Haiti has always been at-risk of hurricanes. But never has it faced that risk while one million of its citizens live in tent cities. With the stakes higher than ever, community education on how Haitians can prepare themselves and their families could save thousands of lives, this year and for many hurricane seasons to come.
“Stagnant water increases the risk for waterborne disease, malaria, and dengue. Keep ditches clear of trash and debris.”
This is just one of the dozens of health messages that International Medical Corps is sending out to Haiti’s hurricane-prone communities with support from the European Union (ECHO). For two days in September, International Medical Corps produced one-hour radio specials in the vulnerable communities of Petit Goave and Jacmel on emergency preparedness and what specific steps locals can take in the event that a large tropical storm occurs.
“Many people in Haiti do not have the information they need to protect themselves during a hurricane or flood,” says Dr. Robert Gilles, Program Coordinator for International Medical Corps’ disaster risk reduction program. “To overcome this lack of information, International Medical Corps created radio shows encouraging citizens to react reasonably and responsibly during hurricane season.”
The radio specials brought together representatives from the government, UN, and local agencies. In both Petit Goave and Jacmel, many of the key actors who work on emergency alert and response explained how locals can prepare and what services are in place to support them before a disaster strikes.
“The success of this project would not have been possible without the input of members from the Direction de la Protection Civile (DPC), IOM (International Organization for Migration), and other local authorities,” says Dr. Jojo Cangao, International Medical Corps’ Medical Director.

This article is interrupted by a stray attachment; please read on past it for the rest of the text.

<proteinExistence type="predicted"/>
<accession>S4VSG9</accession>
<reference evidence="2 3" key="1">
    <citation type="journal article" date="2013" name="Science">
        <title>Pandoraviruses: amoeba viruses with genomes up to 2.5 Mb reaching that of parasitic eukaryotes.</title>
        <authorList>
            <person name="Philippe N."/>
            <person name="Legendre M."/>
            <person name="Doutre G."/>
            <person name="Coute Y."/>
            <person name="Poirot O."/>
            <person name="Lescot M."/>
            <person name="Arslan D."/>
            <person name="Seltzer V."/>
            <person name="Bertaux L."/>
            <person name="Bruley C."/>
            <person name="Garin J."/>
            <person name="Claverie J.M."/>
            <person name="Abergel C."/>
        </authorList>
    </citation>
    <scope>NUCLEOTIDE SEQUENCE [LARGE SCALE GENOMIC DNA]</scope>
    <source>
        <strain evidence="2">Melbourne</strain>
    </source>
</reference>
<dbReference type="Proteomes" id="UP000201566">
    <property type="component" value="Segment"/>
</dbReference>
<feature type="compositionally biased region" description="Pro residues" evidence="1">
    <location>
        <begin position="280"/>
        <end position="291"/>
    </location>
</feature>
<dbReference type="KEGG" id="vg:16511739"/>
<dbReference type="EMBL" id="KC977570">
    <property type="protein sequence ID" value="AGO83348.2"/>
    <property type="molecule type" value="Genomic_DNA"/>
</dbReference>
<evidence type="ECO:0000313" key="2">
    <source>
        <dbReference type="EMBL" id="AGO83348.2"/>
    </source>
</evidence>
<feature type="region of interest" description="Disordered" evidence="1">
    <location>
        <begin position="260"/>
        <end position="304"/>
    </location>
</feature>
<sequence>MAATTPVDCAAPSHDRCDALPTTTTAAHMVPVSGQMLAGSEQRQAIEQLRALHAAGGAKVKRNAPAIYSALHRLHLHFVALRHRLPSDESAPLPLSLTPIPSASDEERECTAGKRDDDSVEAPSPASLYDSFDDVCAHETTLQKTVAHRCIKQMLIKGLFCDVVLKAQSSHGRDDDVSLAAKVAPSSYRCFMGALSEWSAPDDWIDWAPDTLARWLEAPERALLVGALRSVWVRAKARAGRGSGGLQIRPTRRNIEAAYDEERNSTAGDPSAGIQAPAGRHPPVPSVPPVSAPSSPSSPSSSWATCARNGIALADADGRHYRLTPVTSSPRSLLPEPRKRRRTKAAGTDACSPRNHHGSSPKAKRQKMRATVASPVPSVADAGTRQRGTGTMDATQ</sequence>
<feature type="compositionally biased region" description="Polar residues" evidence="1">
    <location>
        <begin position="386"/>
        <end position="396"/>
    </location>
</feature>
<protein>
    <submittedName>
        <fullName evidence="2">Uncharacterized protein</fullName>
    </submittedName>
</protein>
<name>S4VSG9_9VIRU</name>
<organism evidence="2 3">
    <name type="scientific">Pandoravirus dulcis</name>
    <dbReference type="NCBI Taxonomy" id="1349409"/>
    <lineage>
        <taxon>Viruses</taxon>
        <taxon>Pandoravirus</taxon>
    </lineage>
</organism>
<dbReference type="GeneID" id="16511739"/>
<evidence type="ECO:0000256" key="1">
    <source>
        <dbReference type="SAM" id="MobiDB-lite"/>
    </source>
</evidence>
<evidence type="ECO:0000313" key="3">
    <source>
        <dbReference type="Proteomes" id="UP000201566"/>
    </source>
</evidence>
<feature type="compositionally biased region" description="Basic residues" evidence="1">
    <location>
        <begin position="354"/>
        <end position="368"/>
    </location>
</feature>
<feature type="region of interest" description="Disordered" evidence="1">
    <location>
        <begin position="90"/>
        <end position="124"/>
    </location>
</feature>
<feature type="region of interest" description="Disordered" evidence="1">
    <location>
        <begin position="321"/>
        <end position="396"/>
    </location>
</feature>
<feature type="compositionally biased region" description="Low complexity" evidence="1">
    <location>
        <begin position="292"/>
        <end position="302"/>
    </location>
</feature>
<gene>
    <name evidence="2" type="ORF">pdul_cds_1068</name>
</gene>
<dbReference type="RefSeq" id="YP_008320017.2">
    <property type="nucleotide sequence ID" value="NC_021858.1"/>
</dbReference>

The radio specials also emphasized that disaster alerts, based on information from Haiti’s meteorology center, and instructions will be issued solely by the DPC, Haiti’s civil protection agency, and diligent attention must be paid to those announcements in the event of an emergency.
“If citizens want to minimize risks in case of tropical storms or flooding, they must strictly observe the instructions issued by the DPC,” said Mrs. Germaine Pierre Louis, President of the southeastern regional committee of the Haitian Red Cross, who joined the Jacmel radio program.
A major contributor to the 2010 contingency plan for southeastern Haiti and member of the DPC, Ronald Louis, joined the panel in Petit Goave to raise awareness on practical steps Haitians can take to reduce risks. He was joined by Dr. Gilles, who delivered critical information about first aid and the role that sanitation and hygiene, i.e. making sure drainage canals are functioning properly, play in maintaining good health.
At the end of each radio show, listeners had the opportunity to call or text in their questions. Responses poured in by phone and SMS. In Jacmel, the audience was concerned whether the DPC has established a clinic for the wounded. Others wanted to know what specifically they should do when different alerts are issued.
“These radio shows were a priceless opportunity for local authorities and international organizations to connect with the people they are there to serve,” says Ronald Louis. “Preparing and planning is only effective if those affected are involved and invested and we hope that these radio specials helped do just that.”